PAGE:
In my Internet research post-dinner last night, I found that amatriciana sauce comes from the town of Amatrice in Italy; most of the time, it involves pancetta or bacon, tomatoes, and a punchy hit of a hot pepper. It is garnished with pecorino romano, and served on top bucatini, a thick strand of spaghetti that has the center hollowed out. Well turns out I wasn't the only one who bastardized this dish, as Tom uses this sauce for penne, ha!, and with parmesan and no pepper.
But, at any rate, I had to use what I had available. I don't like bacon, so I wanted to make this for Rafa, since he comes home late from work, and I figured it would be something nice to come home to. Our bacon in the fridge was not looking its best; I had to throw it away. I was looking around for something else that was kinda smoked and definitely in the pork-y realm. I found the chorizo. I knew Rafa wouldn't object to having a tomato sauce with loads of chorizo, but I wasn't sure how it would taste. I decided to give it a try.
So first I chopped up about 100 grams of chorizo. I added them to a hot pan with a little bit of olive oil, as the chorizo was quite oily already. Once the chorizo got crispy, I added a chopped onion and some sage leaves. I let this fry for a bit.
Then, I added a nice splash of red wine. I used pseudo-plonk, though, I have to admit. It was an old bottle of Cabernet Sauvignon, hehehe. The sauce reduced a little bit, and then I added some squeezed out plum tomatoes (San Marzano, but of course) to the pan with a pinch of salt.
The penne was ready, and after draining it, I tossed it in some butter off the heat. I added the tomato sauce and some chopped parmesan. I kept the whole thing warm while Rafa was experiencing his idea of hell on Earth; the evening commute! He came home to a lovely warm bowl of pasta.
He really enjoyed the pasta. He loves chorizo, of course, but also appreciated the lovely smell of wine emanating from the bowl. Bless him. He can't detect plonk either!
While he was eating I came upon an epiphany. I could just cook the things he likes for those nights when he works late. My dinner is out of the way; and I have time to make his and I don't even have to eat it! Yippee! So I become a good and nurturing wife, and a successful blogger!
Monday, September 18, 2006
September 17, 2006
Food - New York Times
The Way We Eat: The Cookout
By JENNIFER STEINHAUER
I know I had a very good reason for purchasing two pounds of lupini beans in the winter of 2005. But what was it?
I pulled out old cooking magazines, interrogated my husband and made a few desperate phone calls to Italy, where friends had no suggestions but did ask that I respect time-zone differences the next time I had a food inquiry.
But the beans had to go — as did the two cans of pumpkin, bags of lentils, a tin of wasabi powder, chicken stock, walnuts, pecans, garam masala, coconut milk and lots and lots of rice. I was moving from New York to California, and the entirety of my pantry could not come with me. So in between lunches with old friends, school picnics and crying jags precipitated by my inability to find the dry-cleaning receipt, I would boil, broil, baste and sauté these ingredients away.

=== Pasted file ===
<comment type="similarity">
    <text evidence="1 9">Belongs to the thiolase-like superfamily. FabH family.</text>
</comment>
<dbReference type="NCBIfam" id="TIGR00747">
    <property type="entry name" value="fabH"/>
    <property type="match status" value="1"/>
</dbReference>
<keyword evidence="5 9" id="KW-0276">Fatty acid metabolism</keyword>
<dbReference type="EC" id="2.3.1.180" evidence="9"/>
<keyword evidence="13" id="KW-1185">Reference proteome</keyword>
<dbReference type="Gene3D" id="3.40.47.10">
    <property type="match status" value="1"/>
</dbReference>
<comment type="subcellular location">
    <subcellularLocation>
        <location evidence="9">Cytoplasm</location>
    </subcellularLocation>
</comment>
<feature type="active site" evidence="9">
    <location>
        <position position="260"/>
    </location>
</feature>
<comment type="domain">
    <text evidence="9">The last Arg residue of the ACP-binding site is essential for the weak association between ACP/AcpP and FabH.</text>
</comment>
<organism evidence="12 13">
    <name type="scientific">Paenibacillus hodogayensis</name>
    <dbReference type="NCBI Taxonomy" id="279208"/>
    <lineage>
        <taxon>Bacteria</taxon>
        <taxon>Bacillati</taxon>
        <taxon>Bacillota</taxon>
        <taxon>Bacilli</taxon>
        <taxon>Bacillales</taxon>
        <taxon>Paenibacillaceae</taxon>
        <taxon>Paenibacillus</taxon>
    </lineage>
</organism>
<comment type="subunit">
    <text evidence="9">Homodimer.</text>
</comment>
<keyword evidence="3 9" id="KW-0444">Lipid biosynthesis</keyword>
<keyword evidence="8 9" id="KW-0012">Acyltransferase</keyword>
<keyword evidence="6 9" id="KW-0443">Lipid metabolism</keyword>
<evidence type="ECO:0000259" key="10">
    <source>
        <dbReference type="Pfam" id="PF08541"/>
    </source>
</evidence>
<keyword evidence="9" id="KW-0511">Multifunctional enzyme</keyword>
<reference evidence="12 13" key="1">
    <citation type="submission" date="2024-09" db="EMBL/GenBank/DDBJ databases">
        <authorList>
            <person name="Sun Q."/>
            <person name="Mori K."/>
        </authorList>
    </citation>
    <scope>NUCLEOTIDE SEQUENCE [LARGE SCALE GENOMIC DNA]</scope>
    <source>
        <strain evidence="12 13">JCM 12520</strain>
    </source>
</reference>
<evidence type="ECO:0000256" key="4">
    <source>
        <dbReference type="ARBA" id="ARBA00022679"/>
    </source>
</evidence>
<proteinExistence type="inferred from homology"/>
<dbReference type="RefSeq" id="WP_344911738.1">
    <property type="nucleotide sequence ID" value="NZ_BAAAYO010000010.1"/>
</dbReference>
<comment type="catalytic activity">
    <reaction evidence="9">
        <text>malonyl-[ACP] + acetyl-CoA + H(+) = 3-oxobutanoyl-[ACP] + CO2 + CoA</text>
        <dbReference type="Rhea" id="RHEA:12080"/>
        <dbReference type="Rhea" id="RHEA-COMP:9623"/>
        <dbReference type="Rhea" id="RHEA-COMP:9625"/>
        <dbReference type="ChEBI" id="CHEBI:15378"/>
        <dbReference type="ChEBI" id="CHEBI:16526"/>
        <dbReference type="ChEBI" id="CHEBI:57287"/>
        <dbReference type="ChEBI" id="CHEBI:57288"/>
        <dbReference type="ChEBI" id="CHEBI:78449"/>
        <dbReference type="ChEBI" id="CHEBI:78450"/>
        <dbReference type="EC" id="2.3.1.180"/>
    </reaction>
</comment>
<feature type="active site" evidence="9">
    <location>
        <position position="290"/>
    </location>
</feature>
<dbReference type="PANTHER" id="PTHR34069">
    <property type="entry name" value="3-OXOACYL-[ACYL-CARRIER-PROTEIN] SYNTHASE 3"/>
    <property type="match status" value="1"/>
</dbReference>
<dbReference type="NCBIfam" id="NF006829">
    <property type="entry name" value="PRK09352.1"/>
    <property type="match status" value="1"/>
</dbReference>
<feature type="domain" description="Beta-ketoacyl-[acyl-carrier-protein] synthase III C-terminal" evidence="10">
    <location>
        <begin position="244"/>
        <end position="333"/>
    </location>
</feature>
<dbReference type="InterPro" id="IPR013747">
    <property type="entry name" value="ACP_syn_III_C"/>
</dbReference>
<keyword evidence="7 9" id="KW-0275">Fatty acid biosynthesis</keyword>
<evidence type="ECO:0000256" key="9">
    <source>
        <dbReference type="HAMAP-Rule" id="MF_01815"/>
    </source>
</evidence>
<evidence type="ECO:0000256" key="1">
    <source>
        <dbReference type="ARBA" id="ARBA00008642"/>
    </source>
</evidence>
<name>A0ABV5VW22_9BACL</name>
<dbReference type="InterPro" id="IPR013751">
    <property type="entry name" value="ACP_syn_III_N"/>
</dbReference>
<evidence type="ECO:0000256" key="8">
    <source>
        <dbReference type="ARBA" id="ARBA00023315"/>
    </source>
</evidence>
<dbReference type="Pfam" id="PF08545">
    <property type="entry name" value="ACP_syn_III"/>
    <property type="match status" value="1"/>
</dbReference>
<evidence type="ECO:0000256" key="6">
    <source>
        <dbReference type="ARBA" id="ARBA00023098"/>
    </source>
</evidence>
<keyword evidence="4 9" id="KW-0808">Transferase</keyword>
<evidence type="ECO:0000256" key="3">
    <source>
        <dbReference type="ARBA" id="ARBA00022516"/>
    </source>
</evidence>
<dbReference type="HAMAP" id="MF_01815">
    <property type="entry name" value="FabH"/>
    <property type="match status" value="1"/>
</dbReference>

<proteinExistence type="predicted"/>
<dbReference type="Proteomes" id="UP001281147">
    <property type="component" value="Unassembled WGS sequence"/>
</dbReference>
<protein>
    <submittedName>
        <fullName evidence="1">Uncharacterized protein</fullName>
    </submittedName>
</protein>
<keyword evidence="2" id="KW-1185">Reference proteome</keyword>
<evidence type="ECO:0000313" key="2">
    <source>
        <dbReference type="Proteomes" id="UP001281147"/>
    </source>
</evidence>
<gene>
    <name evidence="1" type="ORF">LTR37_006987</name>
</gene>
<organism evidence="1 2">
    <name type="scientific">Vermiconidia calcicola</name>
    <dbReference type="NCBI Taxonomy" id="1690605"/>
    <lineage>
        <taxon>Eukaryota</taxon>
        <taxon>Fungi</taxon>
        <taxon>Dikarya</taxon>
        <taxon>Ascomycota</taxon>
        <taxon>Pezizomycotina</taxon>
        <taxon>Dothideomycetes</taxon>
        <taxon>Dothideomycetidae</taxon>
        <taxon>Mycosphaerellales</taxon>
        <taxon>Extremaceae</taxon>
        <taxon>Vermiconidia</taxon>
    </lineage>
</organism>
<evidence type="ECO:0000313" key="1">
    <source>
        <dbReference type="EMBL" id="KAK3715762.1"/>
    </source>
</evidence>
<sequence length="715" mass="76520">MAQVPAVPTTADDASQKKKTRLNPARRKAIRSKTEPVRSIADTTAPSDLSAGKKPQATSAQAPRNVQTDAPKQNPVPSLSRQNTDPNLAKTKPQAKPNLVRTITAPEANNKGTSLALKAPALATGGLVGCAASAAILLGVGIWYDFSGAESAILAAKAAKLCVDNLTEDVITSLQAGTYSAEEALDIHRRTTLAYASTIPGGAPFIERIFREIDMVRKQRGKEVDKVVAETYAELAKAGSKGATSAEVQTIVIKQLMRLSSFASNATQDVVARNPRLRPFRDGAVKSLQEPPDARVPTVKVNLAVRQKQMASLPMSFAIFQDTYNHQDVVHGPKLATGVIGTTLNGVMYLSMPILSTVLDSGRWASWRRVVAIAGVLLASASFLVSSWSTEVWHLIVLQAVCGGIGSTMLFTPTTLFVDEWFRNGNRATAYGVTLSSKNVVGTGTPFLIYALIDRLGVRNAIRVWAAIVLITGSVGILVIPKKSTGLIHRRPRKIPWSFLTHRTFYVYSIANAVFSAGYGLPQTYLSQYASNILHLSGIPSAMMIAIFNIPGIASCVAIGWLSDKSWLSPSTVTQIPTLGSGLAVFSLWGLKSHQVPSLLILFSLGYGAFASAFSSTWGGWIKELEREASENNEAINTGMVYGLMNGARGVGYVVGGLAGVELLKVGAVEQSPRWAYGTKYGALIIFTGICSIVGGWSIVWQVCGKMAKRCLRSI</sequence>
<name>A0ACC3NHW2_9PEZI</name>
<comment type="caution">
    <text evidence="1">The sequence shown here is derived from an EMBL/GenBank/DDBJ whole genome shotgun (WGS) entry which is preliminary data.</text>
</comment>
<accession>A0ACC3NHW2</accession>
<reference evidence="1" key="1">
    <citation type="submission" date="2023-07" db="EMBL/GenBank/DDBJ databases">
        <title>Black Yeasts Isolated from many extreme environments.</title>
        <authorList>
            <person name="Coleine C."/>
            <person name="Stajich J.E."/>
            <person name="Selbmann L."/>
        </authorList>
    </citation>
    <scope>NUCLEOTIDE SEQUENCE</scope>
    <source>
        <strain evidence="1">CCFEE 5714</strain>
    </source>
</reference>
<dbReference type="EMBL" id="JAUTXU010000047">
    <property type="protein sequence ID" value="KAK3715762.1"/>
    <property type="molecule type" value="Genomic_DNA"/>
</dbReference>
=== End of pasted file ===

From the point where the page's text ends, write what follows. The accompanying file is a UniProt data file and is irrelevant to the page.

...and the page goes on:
Perhaps you are like Mrs. Virkus, the mother of my childhood friend Jill, who diligently recorded every family dinner, down to the last ground-beef “porcupine ball.” I’ll bet Mrs. Virkus always knew when she was out of paprika. Or perhaps your larder is more like mine, full of the detritus of good intentions, stemming from a combination of time-management issues, absent-mindedness and an inflated sense of your culinary skill and your family’s willingness to indulge you.
All cooks have things in the pantry they cannot live without. My list: dried pasta, sea salt, cocoa powder, curry and plenty of baking powder. Then there are those things we seem to get left with: cans of pumpkin (holiday baking), mustard seeds (for pickling) and five bags of lentils and rice, an inch in each bag.
In a subcategory of leftovers are those ingredients you buy for one recipe — like that wasabi — use a teaspoon of and then curse each time they clonk you on the head as you reach for a can of tomato paste. You don’t toss them, because you like to think of yourself as the sort of person who really ought to be cooking regularly with wasabi paste.
Then there are the vacation ingredients, meant to recapture a beloved meal made elsewhere, which, of course, is rarely successful. Old Bay seasoning, so enjoyed on those crabs I pummeled during a summer vacation in Delaware, has no rightful place in a New York pantry in December. Finally, there is the ingredient abuse of which I am most ashamed: comestible posing. You know the drill: you flip through a new cookbook or the latest issue of this magazine and say to yourself, “Hey, yes, I will make bobotie tonight.” You go to three different stores, ferret out each exotic ingredient, come home, pull out a few pans and order pizza. No judgment!